Singing Fire

T. L. Martin’s Singing Fire is a book about a young woman who comes into a supernatural world she hadn’t known existed, only to find out she’s being hunted for the power that resides in her. Martin did a great job crafting complex characters that were more than just tropes or one-note characters, and the way the magic is presented is . . . magical, for lack of a more fitting term. It put me in the mind of my favorite series, The Mystic Series, which is the best series about magic and romance I've ever read. It's very easy to visualize the world that was built, and that's thanks to the vivid descriptions, believable characters and real-world ties.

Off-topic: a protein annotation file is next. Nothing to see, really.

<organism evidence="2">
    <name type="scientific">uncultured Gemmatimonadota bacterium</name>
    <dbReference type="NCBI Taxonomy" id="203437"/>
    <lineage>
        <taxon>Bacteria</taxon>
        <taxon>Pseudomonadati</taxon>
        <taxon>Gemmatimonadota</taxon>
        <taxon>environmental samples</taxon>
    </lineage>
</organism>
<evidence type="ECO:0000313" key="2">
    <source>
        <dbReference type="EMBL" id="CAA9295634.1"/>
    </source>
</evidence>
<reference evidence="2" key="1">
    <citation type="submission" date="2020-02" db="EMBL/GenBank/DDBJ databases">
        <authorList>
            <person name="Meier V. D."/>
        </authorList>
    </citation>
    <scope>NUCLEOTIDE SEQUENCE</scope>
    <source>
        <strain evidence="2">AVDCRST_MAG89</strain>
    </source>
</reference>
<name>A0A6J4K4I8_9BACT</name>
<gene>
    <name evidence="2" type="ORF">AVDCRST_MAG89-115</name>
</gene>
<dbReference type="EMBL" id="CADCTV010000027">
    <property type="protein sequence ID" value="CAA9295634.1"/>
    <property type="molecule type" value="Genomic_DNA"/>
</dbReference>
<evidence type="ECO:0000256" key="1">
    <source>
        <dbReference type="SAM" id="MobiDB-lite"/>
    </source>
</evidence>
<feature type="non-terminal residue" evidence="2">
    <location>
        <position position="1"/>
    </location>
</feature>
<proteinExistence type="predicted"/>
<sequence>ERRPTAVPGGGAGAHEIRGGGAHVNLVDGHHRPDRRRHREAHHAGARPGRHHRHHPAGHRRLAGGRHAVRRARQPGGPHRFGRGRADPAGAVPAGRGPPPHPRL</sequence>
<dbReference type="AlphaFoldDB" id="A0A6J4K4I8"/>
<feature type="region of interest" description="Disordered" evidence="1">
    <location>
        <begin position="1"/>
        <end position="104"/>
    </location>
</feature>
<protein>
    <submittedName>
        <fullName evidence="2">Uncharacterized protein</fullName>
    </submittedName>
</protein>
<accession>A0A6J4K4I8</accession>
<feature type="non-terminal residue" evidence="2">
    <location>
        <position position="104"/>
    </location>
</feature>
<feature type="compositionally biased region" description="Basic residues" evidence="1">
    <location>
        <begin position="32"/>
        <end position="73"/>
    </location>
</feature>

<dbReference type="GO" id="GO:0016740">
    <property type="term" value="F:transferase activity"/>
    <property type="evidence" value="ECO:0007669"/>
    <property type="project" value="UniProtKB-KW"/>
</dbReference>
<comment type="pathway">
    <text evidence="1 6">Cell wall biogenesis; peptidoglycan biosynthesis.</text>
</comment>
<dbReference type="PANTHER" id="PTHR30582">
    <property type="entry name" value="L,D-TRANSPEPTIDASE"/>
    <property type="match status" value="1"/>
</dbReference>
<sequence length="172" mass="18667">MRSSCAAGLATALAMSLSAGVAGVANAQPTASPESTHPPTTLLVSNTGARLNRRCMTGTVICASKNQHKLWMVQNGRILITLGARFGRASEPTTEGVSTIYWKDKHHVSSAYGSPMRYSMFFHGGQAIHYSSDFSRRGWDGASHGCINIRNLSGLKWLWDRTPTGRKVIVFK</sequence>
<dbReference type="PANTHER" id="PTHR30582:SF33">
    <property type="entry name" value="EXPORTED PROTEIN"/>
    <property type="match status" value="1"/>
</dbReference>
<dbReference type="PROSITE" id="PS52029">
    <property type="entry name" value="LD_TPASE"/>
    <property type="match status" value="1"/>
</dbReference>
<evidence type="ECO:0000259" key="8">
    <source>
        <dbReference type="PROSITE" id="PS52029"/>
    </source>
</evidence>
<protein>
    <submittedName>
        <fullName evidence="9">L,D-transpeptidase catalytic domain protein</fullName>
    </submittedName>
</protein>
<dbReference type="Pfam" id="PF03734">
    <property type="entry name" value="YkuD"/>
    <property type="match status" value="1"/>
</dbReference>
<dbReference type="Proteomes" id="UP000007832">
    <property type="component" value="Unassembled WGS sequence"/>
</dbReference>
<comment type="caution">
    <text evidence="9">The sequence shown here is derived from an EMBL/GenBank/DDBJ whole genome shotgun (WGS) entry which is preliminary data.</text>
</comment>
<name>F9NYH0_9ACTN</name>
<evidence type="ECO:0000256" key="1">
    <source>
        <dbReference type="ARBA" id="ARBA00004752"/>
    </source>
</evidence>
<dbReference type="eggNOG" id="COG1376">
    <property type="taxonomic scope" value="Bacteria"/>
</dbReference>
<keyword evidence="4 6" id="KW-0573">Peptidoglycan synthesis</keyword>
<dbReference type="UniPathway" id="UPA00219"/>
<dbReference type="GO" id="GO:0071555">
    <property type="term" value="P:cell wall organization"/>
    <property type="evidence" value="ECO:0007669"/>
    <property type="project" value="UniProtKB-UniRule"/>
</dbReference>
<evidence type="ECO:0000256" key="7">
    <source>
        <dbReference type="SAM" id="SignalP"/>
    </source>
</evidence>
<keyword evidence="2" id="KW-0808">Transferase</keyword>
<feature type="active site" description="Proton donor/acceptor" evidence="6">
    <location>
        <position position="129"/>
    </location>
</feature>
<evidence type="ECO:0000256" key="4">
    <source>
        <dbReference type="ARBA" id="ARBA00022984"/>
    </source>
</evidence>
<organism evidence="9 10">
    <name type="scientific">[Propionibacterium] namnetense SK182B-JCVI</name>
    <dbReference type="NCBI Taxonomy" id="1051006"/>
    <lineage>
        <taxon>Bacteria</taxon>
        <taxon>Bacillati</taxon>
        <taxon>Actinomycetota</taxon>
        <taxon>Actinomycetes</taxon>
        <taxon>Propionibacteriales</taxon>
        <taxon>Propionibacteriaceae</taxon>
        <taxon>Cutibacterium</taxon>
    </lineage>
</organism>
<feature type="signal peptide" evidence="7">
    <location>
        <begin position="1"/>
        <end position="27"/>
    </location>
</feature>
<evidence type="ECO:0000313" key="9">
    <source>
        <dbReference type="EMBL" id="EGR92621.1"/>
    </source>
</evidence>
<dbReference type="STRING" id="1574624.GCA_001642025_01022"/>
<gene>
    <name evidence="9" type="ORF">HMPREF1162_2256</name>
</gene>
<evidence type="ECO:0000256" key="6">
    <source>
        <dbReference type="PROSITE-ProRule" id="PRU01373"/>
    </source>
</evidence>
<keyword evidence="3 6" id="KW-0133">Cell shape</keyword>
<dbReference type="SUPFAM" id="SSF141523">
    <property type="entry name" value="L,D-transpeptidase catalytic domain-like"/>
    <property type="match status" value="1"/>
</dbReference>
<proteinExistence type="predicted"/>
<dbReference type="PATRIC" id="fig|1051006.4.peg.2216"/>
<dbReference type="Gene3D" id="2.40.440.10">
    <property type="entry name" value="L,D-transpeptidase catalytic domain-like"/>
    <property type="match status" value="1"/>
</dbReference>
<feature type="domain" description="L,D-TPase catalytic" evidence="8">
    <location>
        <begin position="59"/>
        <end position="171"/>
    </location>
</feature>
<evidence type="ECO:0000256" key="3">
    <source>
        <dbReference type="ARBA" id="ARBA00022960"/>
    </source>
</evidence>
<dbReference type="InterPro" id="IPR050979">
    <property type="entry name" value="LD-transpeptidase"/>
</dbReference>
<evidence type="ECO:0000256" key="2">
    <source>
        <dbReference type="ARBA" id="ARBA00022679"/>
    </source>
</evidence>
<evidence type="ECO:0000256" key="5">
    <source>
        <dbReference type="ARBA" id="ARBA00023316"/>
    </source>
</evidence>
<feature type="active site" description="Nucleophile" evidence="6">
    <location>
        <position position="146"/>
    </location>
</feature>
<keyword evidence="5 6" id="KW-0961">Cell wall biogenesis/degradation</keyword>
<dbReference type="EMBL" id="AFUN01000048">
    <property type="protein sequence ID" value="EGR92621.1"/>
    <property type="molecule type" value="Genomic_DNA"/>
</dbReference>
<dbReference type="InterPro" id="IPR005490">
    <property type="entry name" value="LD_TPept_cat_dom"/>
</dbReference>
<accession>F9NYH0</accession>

I'd be lying if I said I didn't enjoy this book. While it wasn't perfect, (because what book is, right?) it was a stellar debut. Honestly it didn't even seem like the work of a new author, but a seasoned writer at the top of their game. I wouldn't have done some of the things Charlie did, like deciding to keep things from those who could help her, or her decisions regarding the deliciously evil Tempest (who I freaking loved by the way. She's a character you just love to hate), but that’s just me. All in all, Singing Fire was a great read, and I’d recommend it to anyone who enjoys magnetic characters that make you care, a great villain, and complex relationships.

Sunborn Rising